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Hampson, Woodward, Brennan - 14 recommended rugby books

We’ve picked out a few good rugby reads and want to hear your recommendations.

MANY OF US have a little more time to invest into the joy of reading at the moment and we at The42 hope to help you find a few sports-related gems.

Below, in no particular order, we’ve outlined a few of our favourite rugby books.

Please feel free to leave a comment with your own choices for must-read rugby books. 

Engage: The Fall and Rise of Matt Hampson – Paul Kimmage

A harrowing read at times, this book tells the story of Matt Hampson, a promising England U21 international who became paralysed from the neck down after an accident during a scrummaging session in 2005.

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Kimmage and Hampson are unflinching and thorough in their account of the horrific injury and its aftermath, although the book contains nice touches of humour and is, overall, an uplifting and inspiring experience.

Sevens Heaven – Ben Ryan

This book tells the story of the ‘beautiful chaos of Fiji’s Olympic dream,’ with Ryan detailing how he took over the Fiji Sevens team in 2o13 and helped them build towards their Olympic gold success in Rio in 2016.

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With the most basic equipment and resources but some of the most talented rugby players in the world, Ryan and Fiji’s journey is riveting.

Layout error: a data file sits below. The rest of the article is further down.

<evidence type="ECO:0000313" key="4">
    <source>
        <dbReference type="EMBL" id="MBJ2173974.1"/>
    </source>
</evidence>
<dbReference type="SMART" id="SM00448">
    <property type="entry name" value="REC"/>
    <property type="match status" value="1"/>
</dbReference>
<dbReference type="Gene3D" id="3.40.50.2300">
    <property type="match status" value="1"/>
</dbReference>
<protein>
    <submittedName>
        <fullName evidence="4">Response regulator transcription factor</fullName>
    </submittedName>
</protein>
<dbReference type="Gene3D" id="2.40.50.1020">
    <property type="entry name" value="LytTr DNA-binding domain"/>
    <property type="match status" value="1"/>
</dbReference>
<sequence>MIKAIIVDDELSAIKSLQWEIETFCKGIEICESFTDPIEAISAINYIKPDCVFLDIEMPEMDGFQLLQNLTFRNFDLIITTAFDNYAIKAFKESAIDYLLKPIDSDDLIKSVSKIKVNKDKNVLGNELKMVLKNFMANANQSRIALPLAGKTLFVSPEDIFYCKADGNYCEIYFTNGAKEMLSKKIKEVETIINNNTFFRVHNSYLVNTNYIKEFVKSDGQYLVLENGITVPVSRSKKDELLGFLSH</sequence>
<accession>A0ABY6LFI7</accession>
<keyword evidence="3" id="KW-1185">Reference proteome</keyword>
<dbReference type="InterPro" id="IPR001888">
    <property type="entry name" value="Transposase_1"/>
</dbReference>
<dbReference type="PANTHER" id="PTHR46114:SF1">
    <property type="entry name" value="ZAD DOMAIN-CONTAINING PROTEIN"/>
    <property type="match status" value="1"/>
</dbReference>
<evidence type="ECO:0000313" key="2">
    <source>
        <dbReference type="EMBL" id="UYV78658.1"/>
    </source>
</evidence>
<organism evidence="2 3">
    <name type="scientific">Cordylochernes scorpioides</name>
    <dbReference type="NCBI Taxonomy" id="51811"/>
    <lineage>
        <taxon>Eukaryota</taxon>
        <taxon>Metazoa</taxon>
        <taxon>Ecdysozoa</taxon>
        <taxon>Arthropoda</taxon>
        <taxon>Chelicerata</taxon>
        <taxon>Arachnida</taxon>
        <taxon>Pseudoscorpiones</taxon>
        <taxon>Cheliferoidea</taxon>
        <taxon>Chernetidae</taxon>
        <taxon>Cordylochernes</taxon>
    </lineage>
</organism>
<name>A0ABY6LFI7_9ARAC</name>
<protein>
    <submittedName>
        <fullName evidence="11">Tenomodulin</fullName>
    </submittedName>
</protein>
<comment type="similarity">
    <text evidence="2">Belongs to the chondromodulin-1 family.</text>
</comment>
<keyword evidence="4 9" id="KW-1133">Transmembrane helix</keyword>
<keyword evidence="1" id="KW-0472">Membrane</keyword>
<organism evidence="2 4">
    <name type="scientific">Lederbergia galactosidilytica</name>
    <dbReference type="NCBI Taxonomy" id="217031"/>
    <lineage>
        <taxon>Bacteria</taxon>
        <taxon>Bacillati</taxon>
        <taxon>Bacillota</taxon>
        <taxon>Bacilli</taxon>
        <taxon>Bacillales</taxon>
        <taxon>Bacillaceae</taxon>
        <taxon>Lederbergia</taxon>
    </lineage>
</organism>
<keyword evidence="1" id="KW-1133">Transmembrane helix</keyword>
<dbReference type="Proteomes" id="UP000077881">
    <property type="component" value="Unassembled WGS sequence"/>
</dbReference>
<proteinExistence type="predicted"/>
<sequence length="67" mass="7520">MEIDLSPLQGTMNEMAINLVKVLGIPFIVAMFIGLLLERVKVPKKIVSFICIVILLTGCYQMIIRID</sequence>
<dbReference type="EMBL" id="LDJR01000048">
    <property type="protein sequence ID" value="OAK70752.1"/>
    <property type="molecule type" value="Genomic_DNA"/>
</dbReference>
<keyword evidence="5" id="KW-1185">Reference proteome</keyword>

Brothers in Arms – David Beresford

A visually stunning book that combines beautiful photography with the words of author David Beresford, a self-confessed Francophile who is obsessed with French rugby from the late 1980s and early 1990s.

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Beresford meets and interviews stars of that era including Philippe Sella and Serge Blanco but this physically-large book is about more than rugby, discussing French culture, cuisine and more.

Total Rugby - Jim Greenwood 
Think Rugby – Jim Greenwood

These books by the late Jim Greenwood – a Scotland and Lions international – usually come as a pair. Total Rugby was first published in 1968 but updated many times in the decades that followed as the game changed.

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Total Rugby has been a much-loved coaching manual since that first edition and though some of it is naturally dated, it remains thought-provoking.

Similarly, Think Rugby is a book that encourages the reader to do exactly that – think about how rugby is played.

Confessions of a Rugby Mercenary - John Daniell

New Zealander John Daniell was part of the first wave of professional rugby players, moving to France in the late 1990s and playing for Racing, Perpignan, and Montpellier.

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In this book, he gives an all-access, totally-honest insight into the realities of playing professional rugby at the turn of the century, while happily admitting he was a mercenary.

Gouging, fighting, playing through injuries – Daniell holds nothing back while also giving us one of the very best insights into French rugby.

Stand Up and Fight – Alan English

The story of how Munster beat the All Blacks at Thomond Park in 1978, with Alan English bringing together the various accounts and memories with the skill of a master craftsman.

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This book vividly paints a picture of the game itself but also places it into the wider context of rugby – obviously an amateur sport at the time – as well as Irish society in the late 1970s.